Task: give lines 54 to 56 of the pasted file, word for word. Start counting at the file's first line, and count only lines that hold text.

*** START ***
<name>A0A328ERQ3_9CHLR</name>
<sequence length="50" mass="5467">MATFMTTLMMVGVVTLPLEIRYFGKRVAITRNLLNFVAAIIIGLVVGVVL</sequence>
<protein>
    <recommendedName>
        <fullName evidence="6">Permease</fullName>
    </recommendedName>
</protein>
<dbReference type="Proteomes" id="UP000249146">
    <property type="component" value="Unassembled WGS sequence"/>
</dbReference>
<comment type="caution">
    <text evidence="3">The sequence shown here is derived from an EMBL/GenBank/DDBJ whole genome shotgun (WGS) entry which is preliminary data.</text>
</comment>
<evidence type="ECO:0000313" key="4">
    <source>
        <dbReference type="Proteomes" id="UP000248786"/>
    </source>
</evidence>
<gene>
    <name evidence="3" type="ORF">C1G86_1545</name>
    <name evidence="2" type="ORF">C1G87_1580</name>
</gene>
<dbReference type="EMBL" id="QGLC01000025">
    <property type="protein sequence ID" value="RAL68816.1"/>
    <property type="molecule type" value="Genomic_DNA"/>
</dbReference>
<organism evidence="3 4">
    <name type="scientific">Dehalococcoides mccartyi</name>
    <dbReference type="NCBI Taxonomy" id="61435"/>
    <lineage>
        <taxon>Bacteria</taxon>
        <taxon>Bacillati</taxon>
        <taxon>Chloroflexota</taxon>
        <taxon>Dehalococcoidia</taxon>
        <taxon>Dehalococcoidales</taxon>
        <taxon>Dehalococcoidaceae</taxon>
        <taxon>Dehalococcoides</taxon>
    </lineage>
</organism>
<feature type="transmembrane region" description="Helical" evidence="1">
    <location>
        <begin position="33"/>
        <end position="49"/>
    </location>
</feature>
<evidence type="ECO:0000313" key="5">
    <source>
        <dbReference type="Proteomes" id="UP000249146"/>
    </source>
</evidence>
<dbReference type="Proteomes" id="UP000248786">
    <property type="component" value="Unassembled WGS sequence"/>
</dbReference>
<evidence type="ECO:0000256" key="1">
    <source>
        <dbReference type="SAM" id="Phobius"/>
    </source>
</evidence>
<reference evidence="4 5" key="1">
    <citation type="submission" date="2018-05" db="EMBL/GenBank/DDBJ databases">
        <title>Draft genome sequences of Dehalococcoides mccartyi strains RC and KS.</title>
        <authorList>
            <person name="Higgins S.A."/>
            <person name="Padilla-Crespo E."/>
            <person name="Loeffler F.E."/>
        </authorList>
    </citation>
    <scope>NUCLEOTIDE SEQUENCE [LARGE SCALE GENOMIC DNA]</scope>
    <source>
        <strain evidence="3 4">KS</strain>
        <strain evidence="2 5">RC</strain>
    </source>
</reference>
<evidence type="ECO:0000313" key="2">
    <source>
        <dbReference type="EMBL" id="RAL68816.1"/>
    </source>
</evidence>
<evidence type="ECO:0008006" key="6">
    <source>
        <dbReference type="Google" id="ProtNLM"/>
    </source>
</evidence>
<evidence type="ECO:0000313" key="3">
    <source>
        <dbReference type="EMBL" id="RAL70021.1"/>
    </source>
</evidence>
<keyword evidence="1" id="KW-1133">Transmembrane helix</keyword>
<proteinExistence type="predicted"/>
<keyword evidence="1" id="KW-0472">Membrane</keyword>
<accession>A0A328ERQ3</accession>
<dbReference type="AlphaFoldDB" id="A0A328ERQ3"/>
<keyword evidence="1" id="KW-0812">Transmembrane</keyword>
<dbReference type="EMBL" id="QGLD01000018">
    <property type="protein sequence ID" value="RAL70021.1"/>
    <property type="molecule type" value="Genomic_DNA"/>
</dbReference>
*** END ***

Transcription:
<evidence type="ECO:0000256" key="1">
    <source>
        <dbReference type="SAM" id="Phobius"/>